The 3 Rules Of Intermittent Fasting For Weight Loss And Health

Key Points:

  • Intermittent fasting offers health benefits such as weight loss, improved organ health, cellular repair, and a healthier gut microbiome.
  • The key rules for successful intermittent fasting are determining the right eating window, considering the timing and content of your meals, and maintaining consistency in your fasting schedule.
  • Consistency is essential; it may take 60 days to see noticeable results from intermittent fasting.
Intermittent Fating Rules for Weight Loss and Health

Intermittent fasting, a type of diet where you cycle between periods of fasting and eating, has gained popularity not only for its success with weight loss, but for its many other health benefits, including improved liver health, mood, cognition, and gut health.

This is a welcome relief in a time where social media “gurus” are spouting a lot of disinformation, from the silly to the downright dangerous, in a bid to gain popularity and make a quick buck. 

This article aims to steer you away from these distractions and guide you down a path where gradual and consistent application of tried and tested science-based principles of intermittent fasting can improve your physical and mental health.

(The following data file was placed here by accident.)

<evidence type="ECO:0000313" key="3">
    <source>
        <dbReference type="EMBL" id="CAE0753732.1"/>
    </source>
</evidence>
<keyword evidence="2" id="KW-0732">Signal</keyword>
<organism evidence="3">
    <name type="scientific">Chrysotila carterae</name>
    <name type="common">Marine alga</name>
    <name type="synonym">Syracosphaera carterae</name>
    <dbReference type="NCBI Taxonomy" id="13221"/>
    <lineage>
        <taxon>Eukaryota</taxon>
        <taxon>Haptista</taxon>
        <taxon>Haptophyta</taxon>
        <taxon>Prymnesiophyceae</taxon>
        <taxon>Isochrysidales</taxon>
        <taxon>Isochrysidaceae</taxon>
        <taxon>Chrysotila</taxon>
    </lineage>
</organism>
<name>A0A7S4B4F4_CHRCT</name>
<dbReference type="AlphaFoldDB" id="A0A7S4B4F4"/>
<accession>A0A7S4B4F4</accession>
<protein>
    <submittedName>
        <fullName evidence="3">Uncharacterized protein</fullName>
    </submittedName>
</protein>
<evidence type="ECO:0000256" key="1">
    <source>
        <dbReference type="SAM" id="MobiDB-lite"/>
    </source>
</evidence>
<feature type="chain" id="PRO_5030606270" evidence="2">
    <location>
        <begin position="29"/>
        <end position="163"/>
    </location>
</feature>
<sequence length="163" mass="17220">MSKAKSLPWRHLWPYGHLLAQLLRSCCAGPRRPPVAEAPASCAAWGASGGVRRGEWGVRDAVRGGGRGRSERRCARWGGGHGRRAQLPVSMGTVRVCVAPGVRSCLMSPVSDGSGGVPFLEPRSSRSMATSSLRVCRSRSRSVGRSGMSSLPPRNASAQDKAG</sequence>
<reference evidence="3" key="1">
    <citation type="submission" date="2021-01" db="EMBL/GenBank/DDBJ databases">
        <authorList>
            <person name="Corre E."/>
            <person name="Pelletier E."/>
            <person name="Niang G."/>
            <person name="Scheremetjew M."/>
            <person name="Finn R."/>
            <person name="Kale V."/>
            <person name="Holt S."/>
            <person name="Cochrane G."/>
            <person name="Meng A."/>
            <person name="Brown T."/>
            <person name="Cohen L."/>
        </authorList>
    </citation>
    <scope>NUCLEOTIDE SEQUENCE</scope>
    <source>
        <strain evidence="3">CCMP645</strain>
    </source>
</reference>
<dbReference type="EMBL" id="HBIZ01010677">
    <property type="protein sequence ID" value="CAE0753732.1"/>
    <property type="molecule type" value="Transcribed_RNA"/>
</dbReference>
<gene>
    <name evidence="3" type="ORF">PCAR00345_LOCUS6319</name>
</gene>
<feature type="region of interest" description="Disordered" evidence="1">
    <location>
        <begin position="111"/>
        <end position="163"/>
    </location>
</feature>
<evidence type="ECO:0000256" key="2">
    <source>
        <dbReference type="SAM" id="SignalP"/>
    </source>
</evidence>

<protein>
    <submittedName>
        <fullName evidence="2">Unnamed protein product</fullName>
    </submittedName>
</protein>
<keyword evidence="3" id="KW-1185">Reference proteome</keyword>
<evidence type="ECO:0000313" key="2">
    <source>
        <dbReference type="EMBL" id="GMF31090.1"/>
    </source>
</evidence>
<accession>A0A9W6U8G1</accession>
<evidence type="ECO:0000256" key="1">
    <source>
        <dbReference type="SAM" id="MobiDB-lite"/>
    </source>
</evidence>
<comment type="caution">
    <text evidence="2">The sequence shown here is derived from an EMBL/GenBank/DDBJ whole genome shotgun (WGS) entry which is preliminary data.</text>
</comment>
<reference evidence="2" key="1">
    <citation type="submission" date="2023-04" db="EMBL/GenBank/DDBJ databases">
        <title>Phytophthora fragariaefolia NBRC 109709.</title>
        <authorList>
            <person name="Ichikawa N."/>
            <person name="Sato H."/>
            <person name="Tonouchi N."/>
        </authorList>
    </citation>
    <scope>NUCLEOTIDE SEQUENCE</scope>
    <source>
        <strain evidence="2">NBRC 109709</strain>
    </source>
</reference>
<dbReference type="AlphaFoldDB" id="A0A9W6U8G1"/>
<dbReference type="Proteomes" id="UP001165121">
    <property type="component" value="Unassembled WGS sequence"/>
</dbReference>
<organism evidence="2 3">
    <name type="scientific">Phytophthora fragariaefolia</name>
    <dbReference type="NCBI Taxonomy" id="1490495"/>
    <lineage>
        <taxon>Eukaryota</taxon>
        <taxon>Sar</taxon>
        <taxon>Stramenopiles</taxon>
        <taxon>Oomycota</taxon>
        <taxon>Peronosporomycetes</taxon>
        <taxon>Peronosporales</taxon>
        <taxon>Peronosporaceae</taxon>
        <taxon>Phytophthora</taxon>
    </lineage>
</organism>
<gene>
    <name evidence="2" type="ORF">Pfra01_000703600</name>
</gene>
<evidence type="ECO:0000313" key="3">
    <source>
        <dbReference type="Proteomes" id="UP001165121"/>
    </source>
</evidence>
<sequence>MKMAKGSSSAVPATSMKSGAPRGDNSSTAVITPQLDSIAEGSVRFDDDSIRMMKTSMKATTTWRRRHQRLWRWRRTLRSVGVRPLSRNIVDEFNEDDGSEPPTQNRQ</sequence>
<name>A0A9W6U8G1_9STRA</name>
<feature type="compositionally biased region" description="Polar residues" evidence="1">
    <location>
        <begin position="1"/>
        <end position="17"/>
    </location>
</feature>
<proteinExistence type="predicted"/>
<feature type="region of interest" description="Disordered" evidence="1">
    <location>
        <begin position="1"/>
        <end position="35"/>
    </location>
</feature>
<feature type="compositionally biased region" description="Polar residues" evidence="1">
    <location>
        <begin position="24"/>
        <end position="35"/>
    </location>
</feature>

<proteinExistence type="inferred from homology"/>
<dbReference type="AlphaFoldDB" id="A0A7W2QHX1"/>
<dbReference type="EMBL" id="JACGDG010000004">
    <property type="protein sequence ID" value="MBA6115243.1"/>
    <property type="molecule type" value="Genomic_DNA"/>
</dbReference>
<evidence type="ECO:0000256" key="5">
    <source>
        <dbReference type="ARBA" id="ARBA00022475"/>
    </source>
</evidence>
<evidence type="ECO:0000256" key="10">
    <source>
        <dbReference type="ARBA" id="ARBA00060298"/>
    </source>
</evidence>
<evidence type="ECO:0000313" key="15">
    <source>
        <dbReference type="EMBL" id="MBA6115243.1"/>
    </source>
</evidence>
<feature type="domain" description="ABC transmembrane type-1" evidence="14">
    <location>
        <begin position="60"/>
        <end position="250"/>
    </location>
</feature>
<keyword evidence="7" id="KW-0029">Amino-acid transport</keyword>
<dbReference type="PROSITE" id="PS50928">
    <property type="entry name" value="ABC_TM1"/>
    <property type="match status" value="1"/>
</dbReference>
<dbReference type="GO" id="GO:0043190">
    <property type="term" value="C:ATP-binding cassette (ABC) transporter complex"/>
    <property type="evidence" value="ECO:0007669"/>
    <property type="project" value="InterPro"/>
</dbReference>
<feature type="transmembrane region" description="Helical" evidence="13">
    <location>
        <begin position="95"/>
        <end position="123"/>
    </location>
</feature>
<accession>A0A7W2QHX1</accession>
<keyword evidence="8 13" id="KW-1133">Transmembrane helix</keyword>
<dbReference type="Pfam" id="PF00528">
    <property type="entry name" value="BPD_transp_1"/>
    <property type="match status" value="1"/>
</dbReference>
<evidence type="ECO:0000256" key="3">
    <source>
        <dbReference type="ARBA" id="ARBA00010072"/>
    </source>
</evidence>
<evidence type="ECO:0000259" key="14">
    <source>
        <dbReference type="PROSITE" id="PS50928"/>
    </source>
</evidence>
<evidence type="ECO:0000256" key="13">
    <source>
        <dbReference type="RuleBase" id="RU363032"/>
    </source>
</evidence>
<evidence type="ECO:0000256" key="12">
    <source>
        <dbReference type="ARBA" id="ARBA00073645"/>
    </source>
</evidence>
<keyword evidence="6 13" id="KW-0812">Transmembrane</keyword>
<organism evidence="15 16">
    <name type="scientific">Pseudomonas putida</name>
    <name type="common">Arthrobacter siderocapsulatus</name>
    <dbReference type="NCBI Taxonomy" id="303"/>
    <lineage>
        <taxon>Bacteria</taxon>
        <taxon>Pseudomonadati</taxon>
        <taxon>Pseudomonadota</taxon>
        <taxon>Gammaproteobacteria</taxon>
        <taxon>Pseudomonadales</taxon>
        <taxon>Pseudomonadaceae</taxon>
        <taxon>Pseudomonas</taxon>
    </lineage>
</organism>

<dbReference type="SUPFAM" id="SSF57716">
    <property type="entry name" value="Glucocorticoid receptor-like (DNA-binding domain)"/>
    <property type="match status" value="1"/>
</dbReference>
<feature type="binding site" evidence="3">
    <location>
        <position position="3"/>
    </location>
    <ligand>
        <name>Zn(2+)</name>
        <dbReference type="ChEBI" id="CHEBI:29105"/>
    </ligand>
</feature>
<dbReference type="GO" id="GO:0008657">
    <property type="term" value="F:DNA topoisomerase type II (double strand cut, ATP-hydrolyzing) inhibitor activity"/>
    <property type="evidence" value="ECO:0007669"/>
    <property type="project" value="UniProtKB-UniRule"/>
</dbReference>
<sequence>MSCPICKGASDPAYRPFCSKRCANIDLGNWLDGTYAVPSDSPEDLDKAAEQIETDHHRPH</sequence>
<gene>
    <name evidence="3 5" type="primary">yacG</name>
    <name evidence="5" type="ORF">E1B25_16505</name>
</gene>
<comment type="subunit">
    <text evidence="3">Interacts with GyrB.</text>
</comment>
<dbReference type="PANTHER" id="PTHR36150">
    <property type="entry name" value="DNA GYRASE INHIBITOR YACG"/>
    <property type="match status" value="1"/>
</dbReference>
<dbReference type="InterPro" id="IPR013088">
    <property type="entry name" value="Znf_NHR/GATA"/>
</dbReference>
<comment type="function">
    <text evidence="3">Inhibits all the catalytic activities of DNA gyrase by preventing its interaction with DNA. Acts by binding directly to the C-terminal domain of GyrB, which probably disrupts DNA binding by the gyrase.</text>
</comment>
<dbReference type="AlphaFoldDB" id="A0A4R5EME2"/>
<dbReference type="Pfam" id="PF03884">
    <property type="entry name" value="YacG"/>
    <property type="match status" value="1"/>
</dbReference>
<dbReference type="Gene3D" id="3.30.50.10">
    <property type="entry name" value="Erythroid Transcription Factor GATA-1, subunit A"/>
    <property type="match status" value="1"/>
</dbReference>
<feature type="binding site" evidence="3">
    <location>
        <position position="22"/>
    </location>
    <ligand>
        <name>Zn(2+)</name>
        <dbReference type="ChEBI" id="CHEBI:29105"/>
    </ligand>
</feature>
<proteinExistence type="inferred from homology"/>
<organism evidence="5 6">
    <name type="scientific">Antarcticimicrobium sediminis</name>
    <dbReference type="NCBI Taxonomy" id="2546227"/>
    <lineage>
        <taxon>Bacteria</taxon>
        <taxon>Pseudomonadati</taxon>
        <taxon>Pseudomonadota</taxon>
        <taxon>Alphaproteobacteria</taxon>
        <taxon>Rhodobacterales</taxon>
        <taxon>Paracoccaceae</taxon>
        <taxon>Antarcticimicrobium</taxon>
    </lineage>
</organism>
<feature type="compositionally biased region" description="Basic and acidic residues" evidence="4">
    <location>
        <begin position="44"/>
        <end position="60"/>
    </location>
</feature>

What is Intermittent Fasting?

Intermittent fasting is a dietary approach that cycles periods of fasting and non-fasting. This is not the same as eating and not-eating, however, due to the biological lag of rising and falling blood glucose levels that follow eating and dictate when our body is in a fasted condition. 

Once we stop eating, it may take 2-6 hours to enter a fasted state, depending on many factors, such as what (and how much) you ate.

There are many types of intermittent fasting schedules, some more extreme than others. The most common is time-restricted feeding, where we restrict our eating windows to specific times of the day, such as an 8-hour feeding period starting at 7 am and ending at 5 pm.

While time-restricted feeding is a type of intermittent fasting, not all forms of intermittent fasting involve time-restricted feeding.

Other common fasting patterns include alternate day fasting, where no calories are consumed every other day, and 5:2 fasting, where you eat normally for five days in the week and then restrict calories to a small amount (typically 500-600) for the remaining two days.

Whereas many diets soon turn to fads (even popular ones such as Atkins and Keto have little scientific credibility), intermittent fasting is increasing in popularity for two main reasons. 

Firstly, the scientific community is finding increasingly rigorous evidence for its benefits beyond weight loss, and secondly, it is easier to commit to, and the results are more reliable. 

Popular Types of Intermittent Fasting.
Popular Types of Intermittent Fasting.

Benefits of Intermittent Fasting